Year: 2012

A New Bird Disease to Watch

An often fatal viral disease detected in domestic pigeons in Australia last year  is here to stay and no one can tell what its impacts will be. Pigeon paramyxovirus has infected several species worldwide, and not just pigeons.  Raptors, pheasants, swans, cockatoos and budgerigars have been among the infected (the

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Crazy decision to walk from crazy ant eradication in Queensland

We tend to excuse the long-past decisions that left us with nightmare invaders like rabbits, foxes, lantana and cane toads – people didn’t know any better or other values dominated those times. How will future generations judge the recent decision of the Queensland Government to leave them the burden of

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dingo Jim Woulfe

Dingo: great hunter, great conservation hope?

In one of the great ecological ironies, the loss of predators can disadvantage their prey species. Top predators are ecosystem shapers, exerting control over smaller predators and large herbivores.  Eliminate the top of the food chain and predators lower down may flourish to the greater detriment of prey species. This

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A verdict on Australia’s new biosecurity laws

The Australian Government intends to introduce new biosecurity laws to Parliament next month. Last week, the Invasive Species Council made a submission, endorsed by 18 other environment groups, on the draft laws. Here is a summary of our verdict on the draft Biosecurity Bill 2012. Reform is essential As replacement

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A foul tale of marine invasions

After vociferous community protest, the Federal Government recently banned the 142 metre Abel Tasman ‘supertrawler’ from fishing in Australian waters while it investigates the environmental impacts of taking 18,000 tonnes of small fish from waters around southern Australia. But there is potentially a much greater risk that hasn’t received any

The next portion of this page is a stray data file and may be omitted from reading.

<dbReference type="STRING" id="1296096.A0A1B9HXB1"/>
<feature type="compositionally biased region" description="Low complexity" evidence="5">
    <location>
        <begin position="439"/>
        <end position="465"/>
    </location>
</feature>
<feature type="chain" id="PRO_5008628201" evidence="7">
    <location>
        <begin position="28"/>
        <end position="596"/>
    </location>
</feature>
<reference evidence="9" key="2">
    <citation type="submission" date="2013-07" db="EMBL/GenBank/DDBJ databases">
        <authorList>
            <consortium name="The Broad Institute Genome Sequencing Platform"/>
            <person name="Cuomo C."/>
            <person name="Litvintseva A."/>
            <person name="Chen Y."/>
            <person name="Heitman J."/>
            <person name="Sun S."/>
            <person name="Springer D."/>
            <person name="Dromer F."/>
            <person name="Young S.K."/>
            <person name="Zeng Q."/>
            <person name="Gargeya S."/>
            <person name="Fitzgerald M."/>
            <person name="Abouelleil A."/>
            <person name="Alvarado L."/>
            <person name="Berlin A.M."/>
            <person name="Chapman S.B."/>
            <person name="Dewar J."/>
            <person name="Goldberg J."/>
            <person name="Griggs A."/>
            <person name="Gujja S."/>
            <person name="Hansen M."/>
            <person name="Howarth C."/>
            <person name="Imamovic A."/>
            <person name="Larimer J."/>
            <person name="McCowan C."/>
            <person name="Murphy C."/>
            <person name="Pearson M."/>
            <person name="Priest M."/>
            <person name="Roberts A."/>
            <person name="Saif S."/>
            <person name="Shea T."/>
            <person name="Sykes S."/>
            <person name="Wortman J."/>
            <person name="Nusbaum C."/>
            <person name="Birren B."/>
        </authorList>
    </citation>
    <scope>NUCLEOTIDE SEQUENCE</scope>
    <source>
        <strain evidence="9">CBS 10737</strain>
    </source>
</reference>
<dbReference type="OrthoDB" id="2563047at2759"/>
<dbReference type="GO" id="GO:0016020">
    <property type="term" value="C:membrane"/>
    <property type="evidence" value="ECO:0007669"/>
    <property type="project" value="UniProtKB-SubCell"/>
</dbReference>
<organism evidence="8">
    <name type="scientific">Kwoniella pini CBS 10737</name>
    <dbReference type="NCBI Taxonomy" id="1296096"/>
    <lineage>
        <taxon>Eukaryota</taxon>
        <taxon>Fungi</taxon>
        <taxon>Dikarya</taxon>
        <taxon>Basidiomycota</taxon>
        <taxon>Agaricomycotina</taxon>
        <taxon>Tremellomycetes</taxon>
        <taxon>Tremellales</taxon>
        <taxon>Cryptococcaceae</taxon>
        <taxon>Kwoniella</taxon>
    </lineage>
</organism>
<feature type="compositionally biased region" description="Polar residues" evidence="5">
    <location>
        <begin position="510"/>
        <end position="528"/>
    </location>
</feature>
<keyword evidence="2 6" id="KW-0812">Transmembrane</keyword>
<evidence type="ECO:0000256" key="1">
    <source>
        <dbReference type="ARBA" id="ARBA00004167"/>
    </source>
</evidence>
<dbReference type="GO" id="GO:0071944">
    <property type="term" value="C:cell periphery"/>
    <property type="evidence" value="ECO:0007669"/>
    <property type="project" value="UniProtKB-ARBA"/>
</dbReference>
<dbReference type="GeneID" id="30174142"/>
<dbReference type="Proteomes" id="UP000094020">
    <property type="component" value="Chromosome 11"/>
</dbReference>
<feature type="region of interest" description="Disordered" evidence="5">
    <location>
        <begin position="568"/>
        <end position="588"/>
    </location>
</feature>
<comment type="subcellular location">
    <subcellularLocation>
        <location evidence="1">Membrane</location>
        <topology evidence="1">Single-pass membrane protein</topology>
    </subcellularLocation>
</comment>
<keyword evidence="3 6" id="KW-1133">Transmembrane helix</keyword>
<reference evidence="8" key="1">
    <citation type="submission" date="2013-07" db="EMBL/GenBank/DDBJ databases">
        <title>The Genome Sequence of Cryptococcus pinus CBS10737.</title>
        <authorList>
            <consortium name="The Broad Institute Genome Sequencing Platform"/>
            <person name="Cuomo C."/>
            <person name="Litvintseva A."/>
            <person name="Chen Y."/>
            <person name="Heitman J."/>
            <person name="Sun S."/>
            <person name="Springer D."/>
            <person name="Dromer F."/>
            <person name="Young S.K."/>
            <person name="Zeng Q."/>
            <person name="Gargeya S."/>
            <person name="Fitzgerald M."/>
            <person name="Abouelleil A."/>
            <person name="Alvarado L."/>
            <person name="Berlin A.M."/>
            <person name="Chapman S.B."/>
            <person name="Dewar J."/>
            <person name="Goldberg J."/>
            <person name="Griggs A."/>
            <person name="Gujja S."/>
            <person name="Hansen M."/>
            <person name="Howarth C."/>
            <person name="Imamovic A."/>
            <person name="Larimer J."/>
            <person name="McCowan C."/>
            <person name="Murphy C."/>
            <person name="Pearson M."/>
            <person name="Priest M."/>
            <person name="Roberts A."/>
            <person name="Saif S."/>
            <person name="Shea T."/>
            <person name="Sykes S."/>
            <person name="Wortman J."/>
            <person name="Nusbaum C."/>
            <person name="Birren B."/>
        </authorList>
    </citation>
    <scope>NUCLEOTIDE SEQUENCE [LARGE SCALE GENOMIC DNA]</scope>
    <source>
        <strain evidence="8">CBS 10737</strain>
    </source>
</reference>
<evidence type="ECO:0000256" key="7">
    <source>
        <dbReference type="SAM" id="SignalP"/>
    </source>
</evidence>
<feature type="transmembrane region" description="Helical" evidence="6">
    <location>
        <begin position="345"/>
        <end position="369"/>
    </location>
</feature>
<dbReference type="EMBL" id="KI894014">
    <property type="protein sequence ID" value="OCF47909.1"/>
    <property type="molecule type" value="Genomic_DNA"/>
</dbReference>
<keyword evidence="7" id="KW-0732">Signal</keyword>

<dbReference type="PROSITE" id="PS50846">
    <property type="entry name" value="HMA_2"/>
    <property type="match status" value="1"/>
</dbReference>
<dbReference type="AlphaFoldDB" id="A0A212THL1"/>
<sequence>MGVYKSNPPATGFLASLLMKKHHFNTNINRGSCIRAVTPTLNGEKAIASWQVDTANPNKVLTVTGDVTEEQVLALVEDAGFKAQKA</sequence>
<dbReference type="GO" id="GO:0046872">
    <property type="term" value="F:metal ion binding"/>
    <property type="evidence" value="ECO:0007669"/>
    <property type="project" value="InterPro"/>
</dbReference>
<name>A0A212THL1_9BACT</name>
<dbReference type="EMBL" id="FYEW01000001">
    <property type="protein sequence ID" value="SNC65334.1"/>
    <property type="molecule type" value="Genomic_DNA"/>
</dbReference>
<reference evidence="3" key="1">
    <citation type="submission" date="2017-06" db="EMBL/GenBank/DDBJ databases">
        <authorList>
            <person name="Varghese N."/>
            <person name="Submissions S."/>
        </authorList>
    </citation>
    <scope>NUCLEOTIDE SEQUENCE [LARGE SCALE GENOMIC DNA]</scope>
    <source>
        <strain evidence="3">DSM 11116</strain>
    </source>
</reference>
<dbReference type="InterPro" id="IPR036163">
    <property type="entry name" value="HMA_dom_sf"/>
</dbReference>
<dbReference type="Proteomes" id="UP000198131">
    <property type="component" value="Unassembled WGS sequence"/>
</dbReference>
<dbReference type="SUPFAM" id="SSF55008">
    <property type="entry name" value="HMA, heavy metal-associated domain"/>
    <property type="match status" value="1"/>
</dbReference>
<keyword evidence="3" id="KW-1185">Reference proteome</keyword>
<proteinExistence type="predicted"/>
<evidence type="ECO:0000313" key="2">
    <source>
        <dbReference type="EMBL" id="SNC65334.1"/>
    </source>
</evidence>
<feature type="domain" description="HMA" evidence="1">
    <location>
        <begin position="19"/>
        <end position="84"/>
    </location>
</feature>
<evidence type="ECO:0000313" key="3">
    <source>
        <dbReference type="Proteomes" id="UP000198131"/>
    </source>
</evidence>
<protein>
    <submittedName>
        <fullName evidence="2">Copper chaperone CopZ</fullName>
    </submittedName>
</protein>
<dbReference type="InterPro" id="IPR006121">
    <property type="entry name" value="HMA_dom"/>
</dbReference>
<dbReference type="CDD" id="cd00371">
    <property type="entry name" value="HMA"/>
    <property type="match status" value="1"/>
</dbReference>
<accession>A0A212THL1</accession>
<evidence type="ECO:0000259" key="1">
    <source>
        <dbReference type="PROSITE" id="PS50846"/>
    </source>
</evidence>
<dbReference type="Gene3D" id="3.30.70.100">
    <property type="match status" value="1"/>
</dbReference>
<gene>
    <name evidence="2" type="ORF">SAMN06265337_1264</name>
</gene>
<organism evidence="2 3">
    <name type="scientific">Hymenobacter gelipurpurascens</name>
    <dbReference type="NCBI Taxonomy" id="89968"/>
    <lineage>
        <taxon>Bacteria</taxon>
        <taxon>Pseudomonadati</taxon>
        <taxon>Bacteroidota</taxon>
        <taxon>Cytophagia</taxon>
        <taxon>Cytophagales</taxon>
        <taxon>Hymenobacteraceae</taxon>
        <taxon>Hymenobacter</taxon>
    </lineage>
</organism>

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Flinders Ranges, Bounceback program

When hunting works for feral animal control

While the NSW Game Council markets a phony version of feral animal control by claiming that every rabbit, fox or pig killed by a hunter is a conservation win, some shooters are genuine ‘voluntary conservation hunters’. The Invasive Species Council opposes the recent move by the NSW Government to allow

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US songbirds decline as deer populations rise

Songbirds in North America need wolves and cougars. In the ecological equivalent of ‘the enemy of my enemy is my friend’, songbirds benefit from large predators that kill deer that eat out their understorey habitat. In their paper Declining woodland birds in North America: should we blame Bambi?, Simon Chollet

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The cost of saving the Kimberley's wildlife

Business 101: the first step to achieving a goal is to assess its feasibility and cost. That this is often neglected for conservation goals is symptomatic of a serious deficit of intent. Take the invasive species target of Australia’s Biodiversity Conservation Strategy – to reduce invasive species impacts on threatened

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The cost of saving the Kimberley’s wildlife

Business 101: the first step to achieving a goal is to assess its feasibility and cost. That this is often neglected for conservation goals is symptomatic of a serious deficit of intent. Take the invasive species target of Australia’s Biodiversity Conservation Strategy – to reduce invasive species impacts on threatened

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Invasive sea urchin endangers giant kelp forests

For the first time, a marine ecological community has been listed under federal environment laws – the sinuously beautiful, marvellously diverse Giant Kelp Marine Forests of South East Australia. They are endangered by climate change and invasive species. You could almost watch a giant kelp forest grow. The giant kelp

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port ship & containers

Free trade vs biosecurity

International trade contributes to “a prosperous, sustainable Australia providing opportunity for all”, says the Australian Government’s trade policy.[1] Undoubtedly so. But international trade also provides opportunity for invasive organisms, which undermine Australia’s prosperity and sustainability. There is inherent conflict between free trade and biosecurity, and  ISC shares concerns with many

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Oxalis weed

Invasive Species Council aims for a weedy success in the blogosphere

Greetings to all. This is the Invasive Species Council’s first foray into the blogosphere. We hope to make it essential reading for all of you involved in keeping Australian wildlife safe from invasive species – whether as a bush rehabilitator, conservation advocate, researcher or public servant. Indeed, we hope to

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